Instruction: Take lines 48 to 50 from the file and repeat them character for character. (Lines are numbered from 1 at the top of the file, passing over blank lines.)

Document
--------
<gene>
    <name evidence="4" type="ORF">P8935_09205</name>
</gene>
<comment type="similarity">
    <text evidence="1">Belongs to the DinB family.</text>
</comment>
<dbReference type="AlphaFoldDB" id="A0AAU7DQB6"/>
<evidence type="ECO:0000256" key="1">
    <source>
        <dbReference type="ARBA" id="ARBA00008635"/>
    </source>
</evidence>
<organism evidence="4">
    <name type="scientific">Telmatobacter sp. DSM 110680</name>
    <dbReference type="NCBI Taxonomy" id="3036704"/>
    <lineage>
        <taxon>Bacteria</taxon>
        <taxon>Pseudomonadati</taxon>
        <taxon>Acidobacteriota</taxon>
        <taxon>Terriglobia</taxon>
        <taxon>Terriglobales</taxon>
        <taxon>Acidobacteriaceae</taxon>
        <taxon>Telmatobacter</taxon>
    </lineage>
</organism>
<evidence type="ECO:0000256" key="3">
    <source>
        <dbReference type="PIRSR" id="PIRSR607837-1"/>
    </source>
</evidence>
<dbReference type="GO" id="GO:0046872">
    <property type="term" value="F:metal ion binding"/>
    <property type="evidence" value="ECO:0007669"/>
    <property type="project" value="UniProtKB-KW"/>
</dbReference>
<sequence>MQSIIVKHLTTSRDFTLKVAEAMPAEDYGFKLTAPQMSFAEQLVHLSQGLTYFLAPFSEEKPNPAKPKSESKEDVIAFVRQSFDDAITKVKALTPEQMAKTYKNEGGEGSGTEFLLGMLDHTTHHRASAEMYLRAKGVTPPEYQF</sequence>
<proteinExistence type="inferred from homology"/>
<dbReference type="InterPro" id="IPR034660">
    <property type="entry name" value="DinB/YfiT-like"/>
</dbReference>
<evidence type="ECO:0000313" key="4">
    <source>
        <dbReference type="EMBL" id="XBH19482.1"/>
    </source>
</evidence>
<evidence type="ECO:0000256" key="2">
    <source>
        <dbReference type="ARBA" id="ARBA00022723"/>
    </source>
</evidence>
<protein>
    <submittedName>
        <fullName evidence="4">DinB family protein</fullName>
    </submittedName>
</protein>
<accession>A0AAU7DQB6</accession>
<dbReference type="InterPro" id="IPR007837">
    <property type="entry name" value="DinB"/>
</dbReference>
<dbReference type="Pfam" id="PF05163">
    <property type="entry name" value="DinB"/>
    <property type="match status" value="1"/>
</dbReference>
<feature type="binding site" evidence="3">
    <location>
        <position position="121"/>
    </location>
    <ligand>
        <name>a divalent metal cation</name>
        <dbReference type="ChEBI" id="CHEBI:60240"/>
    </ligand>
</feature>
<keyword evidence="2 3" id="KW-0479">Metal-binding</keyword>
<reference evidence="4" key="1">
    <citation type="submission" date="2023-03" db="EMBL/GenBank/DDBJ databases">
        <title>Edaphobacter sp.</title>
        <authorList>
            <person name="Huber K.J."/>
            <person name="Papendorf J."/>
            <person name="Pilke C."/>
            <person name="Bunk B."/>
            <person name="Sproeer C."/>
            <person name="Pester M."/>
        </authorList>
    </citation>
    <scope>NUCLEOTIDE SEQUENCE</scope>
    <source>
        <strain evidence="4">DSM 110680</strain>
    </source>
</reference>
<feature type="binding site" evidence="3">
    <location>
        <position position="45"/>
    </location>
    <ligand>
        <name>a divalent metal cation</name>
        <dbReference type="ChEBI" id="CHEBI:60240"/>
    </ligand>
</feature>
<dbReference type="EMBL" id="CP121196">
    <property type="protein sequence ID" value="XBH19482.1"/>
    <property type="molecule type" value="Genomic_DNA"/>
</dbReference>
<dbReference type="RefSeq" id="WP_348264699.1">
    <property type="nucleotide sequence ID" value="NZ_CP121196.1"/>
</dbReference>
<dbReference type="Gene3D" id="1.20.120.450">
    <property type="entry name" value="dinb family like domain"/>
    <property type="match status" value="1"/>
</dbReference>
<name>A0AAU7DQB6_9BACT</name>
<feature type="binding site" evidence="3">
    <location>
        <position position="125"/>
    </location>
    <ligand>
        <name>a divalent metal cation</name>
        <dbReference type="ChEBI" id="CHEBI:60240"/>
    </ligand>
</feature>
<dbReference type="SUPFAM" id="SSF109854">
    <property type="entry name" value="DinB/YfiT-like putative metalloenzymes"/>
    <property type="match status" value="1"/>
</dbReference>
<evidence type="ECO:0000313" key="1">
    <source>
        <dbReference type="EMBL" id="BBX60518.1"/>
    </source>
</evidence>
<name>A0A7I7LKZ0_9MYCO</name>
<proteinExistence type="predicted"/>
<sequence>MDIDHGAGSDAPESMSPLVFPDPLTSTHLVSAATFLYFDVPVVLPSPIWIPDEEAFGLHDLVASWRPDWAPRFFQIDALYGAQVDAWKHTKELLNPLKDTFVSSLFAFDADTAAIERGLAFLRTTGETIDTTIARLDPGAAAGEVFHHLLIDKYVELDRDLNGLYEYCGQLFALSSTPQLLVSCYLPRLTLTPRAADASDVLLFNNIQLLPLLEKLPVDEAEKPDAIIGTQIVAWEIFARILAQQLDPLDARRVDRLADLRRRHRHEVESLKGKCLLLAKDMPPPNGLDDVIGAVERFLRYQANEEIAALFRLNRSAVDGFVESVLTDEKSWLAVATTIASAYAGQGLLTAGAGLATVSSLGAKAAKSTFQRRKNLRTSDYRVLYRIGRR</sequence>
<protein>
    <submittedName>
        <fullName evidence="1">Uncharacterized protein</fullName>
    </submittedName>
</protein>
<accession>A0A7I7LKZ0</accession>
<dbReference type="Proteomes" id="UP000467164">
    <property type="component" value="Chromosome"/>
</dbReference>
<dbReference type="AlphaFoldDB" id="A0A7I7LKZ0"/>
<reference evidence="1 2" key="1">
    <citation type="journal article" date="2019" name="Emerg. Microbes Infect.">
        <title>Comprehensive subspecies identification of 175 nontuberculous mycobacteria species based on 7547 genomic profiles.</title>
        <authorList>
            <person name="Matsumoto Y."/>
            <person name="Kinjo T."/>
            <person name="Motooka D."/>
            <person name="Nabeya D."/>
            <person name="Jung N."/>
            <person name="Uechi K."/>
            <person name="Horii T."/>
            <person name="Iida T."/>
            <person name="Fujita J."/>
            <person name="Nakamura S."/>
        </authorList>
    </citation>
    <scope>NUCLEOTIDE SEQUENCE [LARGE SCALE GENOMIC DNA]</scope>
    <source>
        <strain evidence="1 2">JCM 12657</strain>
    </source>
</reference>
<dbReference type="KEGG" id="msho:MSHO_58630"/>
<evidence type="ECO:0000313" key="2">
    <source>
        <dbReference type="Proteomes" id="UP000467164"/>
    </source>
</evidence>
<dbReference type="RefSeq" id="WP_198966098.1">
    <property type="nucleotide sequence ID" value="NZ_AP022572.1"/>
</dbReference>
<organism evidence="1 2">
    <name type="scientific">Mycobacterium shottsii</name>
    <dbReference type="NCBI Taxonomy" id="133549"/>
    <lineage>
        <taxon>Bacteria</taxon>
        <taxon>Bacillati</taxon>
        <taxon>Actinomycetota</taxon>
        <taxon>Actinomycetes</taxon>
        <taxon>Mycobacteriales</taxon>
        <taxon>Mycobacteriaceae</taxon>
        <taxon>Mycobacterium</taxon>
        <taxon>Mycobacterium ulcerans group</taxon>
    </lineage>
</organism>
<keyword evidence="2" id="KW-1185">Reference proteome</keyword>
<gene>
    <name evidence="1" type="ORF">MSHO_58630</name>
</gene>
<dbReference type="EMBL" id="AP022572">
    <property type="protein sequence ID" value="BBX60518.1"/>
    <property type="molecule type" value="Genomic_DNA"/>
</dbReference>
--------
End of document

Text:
        <dbReference type="ARBA" id="ARBA00022723"/>
    </source>
</evidence>